4D Sports Boxing

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4D Sports Boxing
4D Sports Boxing.png
Developer(s) Distinctive Software
Publisher(s) Mindscape
Platform(s) Amiga, DOS, Atari ST, Macintosh, Fujitsu FM Towns Marty
Release date(s) June 15, 1991
Genre(s) Sports
Mode(s) Single-player

4D Sports Boxing is a 3D boxing computer game of the 4D Sports series, with motion capture animation, developed by Distinctive Software, Inc. (DSI) from Vancouver under their secondary trade name Unlimited Software. Its first version, 1.0, was published by Mindscape in June 1991. The game was released for PC, Apple Macintosh, Atari ST, Amiga and Fujitsu FM Towns Marty. The Macintosh version has slightly improved graphics, but a smaller screen size.

Box Art

The game features stylized boxers in polygon-based graphics, composed of triangles, some with names suggestive of non-fictional people. All opponent boxers have different fighting styles — some prefer to attack, some to counter-attack. Some (like Smokin' Joe Blow) have great punching power, some have amazing speed; The Champ has nearly perfect attributes. The game is regarded as one of earliest, and possibly first, examples of a 3D head-to-head fighting game. During the game, the player can choose which attributes to improve in his avatar: speed, power or stamina. While fighting, different tactics and strategies can be used, like all-out attacks, counter-attacks, dodging, etc. Sometimes fights end in a unanimous decision, even 15 round fights. Draws and disqualifications are also possibilities.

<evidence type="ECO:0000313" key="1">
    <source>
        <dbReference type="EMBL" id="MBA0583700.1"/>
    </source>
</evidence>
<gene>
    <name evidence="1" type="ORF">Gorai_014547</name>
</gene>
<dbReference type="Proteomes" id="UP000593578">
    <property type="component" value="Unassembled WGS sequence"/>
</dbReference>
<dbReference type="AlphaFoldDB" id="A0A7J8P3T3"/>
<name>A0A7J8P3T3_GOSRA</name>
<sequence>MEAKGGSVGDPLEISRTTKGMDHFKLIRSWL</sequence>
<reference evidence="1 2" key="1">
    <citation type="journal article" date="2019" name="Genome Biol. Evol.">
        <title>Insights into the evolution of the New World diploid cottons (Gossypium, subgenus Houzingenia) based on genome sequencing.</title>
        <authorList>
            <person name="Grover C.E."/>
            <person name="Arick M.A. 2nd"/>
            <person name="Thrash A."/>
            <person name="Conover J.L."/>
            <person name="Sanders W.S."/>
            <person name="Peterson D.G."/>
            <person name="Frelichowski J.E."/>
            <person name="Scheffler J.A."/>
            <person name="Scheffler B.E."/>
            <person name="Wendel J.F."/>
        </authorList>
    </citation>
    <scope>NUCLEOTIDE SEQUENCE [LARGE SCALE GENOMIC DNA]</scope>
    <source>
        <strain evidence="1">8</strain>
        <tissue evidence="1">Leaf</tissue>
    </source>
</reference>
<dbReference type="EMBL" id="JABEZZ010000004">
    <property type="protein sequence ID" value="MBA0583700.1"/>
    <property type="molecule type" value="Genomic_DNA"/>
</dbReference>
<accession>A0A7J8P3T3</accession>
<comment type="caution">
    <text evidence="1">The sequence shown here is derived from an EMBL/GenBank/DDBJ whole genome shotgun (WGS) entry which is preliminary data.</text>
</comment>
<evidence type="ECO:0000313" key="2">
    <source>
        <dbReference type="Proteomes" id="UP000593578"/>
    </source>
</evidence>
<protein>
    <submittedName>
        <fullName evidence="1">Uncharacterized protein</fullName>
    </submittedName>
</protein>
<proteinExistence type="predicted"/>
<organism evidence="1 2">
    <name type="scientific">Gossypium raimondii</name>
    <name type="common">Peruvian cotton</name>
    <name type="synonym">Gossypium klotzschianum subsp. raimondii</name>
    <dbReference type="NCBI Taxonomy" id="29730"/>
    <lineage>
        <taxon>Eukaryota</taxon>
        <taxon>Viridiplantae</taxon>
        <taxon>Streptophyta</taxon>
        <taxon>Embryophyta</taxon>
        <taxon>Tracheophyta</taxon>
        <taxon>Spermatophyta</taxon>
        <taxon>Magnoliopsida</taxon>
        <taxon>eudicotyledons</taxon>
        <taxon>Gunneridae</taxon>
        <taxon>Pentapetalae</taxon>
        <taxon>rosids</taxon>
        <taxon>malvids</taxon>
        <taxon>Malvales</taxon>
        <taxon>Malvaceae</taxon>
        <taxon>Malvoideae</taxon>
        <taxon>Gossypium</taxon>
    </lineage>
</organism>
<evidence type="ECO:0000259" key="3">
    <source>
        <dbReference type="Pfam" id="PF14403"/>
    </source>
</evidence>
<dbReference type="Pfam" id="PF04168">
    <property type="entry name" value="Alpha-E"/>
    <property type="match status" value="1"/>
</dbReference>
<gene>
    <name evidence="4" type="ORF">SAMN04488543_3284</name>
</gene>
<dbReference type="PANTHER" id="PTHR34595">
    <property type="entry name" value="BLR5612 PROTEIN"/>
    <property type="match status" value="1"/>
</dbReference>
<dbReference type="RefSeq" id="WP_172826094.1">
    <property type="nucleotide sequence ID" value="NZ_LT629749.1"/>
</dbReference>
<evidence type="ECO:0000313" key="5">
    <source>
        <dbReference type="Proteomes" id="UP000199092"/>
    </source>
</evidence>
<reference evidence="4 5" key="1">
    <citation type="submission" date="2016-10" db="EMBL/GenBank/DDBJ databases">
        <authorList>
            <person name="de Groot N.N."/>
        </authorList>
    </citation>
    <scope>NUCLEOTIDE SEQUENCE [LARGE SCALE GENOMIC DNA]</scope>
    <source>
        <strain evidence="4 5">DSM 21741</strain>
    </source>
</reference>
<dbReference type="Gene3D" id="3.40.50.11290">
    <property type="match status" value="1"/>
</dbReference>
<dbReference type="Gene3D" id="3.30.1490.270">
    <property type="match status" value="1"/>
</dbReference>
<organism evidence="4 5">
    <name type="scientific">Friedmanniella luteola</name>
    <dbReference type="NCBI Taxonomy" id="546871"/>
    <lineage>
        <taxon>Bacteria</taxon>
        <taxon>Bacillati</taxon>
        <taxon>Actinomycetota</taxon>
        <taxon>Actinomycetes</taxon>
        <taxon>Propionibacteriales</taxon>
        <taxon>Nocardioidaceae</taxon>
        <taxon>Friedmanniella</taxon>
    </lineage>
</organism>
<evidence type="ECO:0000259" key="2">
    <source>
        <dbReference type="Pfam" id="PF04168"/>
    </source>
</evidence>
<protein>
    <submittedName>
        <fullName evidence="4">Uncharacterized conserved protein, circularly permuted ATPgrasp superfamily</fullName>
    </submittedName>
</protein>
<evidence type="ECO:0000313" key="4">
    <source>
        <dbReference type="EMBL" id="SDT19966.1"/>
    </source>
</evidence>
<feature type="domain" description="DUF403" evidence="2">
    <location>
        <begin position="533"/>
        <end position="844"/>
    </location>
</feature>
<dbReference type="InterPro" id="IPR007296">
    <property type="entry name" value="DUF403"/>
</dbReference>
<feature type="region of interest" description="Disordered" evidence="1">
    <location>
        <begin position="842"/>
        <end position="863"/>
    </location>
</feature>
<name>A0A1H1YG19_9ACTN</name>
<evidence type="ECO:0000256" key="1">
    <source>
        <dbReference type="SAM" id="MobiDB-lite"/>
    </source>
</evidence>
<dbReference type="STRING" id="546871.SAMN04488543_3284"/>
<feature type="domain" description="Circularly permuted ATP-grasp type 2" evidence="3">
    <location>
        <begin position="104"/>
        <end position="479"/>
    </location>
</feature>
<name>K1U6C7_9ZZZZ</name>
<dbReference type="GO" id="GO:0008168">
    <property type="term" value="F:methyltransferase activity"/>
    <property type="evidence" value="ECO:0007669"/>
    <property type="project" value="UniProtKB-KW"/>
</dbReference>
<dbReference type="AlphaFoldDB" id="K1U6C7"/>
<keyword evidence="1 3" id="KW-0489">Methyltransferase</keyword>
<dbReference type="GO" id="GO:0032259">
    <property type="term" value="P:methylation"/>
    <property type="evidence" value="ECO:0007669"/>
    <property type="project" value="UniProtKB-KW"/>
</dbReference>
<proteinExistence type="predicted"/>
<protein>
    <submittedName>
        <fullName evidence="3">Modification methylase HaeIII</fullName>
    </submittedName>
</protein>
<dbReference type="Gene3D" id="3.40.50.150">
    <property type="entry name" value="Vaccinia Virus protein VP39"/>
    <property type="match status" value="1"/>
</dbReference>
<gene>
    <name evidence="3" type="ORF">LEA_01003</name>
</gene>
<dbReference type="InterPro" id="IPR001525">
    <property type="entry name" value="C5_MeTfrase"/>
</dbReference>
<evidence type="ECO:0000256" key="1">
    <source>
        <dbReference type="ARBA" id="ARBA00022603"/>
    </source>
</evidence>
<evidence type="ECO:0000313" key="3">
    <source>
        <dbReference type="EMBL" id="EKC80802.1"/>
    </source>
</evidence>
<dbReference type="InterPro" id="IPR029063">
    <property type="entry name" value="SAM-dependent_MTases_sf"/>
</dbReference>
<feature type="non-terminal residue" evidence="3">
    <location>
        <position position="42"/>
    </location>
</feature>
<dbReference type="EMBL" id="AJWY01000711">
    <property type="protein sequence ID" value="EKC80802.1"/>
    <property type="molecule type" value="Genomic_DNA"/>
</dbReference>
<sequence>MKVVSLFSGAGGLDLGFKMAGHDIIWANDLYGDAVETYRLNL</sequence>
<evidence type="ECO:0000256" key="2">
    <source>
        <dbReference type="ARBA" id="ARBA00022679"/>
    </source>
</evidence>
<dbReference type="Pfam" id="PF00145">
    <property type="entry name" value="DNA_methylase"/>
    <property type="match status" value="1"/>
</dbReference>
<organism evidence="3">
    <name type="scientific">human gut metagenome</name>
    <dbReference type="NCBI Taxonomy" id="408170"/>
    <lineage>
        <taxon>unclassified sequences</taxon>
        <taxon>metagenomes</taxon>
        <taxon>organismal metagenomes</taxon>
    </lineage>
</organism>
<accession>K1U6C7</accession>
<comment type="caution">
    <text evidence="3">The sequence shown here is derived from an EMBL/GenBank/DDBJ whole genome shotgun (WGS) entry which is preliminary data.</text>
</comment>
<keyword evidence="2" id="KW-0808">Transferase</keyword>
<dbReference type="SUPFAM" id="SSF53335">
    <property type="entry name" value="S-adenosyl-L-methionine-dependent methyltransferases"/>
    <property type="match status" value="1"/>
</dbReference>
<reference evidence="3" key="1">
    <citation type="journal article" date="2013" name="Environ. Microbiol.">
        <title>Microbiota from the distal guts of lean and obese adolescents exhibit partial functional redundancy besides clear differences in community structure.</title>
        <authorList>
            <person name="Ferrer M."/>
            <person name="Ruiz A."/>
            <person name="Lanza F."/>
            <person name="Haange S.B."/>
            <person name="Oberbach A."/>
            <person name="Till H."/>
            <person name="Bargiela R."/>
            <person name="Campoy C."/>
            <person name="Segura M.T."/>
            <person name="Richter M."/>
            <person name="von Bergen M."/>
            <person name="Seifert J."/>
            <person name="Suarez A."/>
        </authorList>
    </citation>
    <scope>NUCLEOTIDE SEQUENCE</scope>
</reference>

Illegal "body blows", which inflict severe damage to the opponent and are accompanied by a unique sound, are an important part of the game. But this must be done while all the judges are looking away, otherwise you are disqualified.

A second version, 2.0, was published in February 1992. Version 2.0 was the "Electronic Arts" version which had different music, introductions, and pupils added to the boxers' eyes. The FM Towns Marty version was based on Version 2 with better sound.

Reception[edit]

Computer Gaming World stated that the polygon graphics were strange-looking but very accurately modeled boxers' bodies and punches. The magazine concluded that "4D Boxing is an excellent and thoroughly enjoyable game with an effective representation of boxing skills ... a welcome and often-played addition to any sports game library".[1]

References[edit]

  1. ^ Poulter, Wallace (January 1992). "Champions on a Computer Canvas". Computer Gaming World. p. 28. Retrieved 21 November 2013. 

External links[edit]